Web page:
Basic premise: using it on community-driven sites tilts the search engine landscape in favor of corporate (top-down) "controlled" and against people-contributed content, and shows disrespect for your users.

This is in general and not d.o-specific. It's from an instant message chat but I think it's coherent. Y'know you want to read it.

The other part of my

The other part of my argument is that nofollow isn't an effective spam link deterrent but I don't have any actual data to back this up, except of course that people spam anyway.

On the equity issue, I bet that it is probably news for people with full HTML access that this posts without nofollow-- your distribution of posts with and without seems to indicate that people with this permission are choosing it based on what input format they need, not nofollow settings.

Yeah, I've had access to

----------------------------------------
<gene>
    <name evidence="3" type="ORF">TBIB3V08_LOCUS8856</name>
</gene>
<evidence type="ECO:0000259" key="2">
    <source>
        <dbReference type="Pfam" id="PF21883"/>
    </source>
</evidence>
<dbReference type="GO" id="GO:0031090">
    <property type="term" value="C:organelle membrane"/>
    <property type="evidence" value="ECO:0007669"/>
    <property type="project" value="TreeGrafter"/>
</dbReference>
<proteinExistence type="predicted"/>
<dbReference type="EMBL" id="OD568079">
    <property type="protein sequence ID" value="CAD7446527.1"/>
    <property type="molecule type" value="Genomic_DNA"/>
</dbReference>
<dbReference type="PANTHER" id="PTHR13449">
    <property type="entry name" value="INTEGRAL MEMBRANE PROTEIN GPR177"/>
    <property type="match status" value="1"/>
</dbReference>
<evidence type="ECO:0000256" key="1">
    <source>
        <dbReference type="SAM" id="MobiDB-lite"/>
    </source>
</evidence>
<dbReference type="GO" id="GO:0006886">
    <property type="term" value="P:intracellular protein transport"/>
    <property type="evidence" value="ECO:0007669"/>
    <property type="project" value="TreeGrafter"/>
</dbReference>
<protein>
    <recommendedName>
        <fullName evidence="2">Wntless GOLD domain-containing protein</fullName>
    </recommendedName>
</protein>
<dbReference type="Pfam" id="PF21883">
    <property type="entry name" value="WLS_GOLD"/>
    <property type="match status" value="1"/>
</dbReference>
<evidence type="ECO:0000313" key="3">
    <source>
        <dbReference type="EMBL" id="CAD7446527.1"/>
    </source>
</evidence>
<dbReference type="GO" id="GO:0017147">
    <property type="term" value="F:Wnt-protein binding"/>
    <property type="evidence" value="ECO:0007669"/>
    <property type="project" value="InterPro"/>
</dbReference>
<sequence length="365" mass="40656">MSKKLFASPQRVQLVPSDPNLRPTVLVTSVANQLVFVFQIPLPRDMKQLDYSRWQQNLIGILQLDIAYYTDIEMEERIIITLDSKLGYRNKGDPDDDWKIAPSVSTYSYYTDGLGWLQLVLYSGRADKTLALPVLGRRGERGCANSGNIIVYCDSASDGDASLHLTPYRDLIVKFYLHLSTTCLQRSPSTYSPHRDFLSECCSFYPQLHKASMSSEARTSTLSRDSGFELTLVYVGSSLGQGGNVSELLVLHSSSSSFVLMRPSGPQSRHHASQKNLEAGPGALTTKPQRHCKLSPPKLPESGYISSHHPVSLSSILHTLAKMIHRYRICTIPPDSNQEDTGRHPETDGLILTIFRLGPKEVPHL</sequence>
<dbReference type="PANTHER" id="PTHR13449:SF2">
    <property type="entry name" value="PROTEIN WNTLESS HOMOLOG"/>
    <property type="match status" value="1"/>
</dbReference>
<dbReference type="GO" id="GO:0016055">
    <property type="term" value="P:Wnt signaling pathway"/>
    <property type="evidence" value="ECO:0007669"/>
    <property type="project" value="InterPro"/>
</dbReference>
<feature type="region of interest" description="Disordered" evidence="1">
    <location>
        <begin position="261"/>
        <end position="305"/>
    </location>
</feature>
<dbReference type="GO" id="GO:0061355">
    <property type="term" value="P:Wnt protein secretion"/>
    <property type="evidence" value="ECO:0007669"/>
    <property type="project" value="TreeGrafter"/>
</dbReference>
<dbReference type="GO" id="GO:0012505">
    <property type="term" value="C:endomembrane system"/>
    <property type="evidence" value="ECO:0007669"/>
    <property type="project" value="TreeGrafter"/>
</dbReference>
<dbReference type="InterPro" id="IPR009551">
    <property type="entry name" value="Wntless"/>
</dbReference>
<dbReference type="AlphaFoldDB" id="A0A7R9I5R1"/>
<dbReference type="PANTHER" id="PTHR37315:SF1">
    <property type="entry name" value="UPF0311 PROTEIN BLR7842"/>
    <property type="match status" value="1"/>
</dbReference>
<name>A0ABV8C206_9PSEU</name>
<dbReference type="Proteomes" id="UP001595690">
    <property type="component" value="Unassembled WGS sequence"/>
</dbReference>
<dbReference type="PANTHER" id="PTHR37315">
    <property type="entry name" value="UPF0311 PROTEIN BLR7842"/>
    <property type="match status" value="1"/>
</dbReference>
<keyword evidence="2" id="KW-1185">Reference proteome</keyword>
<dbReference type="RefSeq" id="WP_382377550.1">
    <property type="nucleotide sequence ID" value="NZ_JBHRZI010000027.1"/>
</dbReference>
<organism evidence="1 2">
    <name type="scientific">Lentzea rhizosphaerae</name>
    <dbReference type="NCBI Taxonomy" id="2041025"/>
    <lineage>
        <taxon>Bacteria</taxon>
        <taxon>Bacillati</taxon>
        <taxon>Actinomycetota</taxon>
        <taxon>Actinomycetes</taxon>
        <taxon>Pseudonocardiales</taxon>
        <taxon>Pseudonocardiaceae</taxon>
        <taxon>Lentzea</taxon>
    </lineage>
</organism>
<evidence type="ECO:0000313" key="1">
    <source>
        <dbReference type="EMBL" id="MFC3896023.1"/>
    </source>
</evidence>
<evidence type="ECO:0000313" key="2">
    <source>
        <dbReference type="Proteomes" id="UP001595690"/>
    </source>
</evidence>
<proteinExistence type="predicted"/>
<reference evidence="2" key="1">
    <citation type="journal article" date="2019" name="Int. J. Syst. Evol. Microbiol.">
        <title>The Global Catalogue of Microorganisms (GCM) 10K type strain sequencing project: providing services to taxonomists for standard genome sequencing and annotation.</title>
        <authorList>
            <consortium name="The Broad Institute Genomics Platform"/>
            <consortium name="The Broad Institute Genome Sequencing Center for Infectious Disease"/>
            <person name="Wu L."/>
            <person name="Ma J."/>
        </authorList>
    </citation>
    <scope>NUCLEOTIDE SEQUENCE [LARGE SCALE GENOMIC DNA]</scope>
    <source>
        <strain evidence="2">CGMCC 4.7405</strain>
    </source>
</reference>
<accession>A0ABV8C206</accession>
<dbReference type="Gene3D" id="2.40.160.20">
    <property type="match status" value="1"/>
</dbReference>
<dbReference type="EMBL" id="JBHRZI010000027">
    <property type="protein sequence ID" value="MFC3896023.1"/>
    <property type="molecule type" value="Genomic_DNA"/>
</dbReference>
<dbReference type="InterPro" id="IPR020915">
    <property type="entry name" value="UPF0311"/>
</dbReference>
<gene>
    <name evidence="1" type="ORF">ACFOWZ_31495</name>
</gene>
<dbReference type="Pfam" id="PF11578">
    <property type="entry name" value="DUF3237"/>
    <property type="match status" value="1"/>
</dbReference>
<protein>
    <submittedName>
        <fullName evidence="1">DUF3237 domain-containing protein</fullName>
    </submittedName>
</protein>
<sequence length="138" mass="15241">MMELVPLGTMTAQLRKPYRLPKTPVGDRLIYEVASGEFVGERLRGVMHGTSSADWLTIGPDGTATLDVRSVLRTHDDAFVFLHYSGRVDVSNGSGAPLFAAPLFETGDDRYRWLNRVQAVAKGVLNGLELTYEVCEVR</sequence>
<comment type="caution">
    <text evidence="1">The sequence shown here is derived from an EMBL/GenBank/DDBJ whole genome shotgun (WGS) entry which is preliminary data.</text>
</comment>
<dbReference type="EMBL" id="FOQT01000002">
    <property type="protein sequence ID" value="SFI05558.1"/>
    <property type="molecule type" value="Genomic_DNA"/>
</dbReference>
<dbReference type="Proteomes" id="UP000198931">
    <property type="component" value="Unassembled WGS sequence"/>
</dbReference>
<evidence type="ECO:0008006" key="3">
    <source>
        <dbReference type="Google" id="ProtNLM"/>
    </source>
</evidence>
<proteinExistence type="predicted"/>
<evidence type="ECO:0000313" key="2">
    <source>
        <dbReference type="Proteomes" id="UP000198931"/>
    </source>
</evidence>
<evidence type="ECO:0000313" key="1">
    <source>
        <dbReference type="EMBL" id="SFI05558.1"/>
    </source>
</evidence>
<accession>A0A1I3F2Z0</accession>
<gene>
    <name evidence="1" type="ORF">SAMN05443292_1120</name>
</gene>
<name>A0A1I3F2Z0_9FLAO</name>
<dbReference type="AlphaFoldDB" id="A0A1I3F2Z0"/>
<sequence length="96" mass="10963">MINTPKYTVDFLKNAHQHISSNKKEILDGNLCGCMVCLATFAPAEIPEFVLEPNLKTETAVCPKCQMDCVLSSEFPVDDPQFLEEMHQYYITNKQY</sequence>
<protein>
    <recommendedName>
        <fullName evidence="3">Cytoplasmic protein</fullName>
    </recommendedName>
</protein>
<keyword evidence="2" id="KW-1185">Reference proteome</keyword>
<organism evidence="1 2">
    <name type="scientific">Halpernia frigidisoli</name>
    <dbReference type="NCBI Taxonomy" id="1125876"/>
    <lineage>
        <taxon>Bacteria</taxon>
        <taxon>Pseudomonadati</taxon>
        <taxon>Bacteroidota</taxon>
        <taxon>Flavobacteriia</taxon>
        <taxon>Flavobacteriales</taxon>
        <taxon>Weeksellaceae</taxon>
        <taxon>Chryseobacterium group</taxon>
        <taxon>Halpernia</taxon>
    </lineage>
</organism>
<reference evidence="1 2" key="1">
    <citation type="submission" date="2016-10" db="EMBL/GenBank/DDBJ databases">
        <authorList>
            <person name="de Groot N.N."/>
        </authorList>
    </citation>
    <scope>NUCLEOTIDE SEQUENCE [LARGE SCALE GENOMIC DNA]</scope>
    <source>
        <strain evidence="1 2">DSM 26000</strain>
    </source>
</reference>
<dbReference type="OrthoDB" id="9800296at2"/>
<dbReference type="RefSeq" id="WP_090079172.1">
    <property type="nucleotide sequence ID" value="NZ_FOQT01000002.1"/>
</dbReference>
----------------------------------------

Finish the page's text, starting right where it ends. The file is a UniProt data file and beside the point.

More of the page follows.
Yeah, I've had access to full HTML for a long time and I never noticed that it didn't have nofollow on the links.

I don't think the help text on that is right, though. My understanding is that Google _will_ follow the links but will not pass PR onto those pages. I don't think it's hurting d.o any... They have PR up the wazoo. :)


Drupal.org is nice fat

Drupal.org is nice fat target for spamdexers. I would say that "nofollow" policy is a must for non-proven user posts.

On the other hand, I totally agree with all said regarding negative aspects of the nofollow.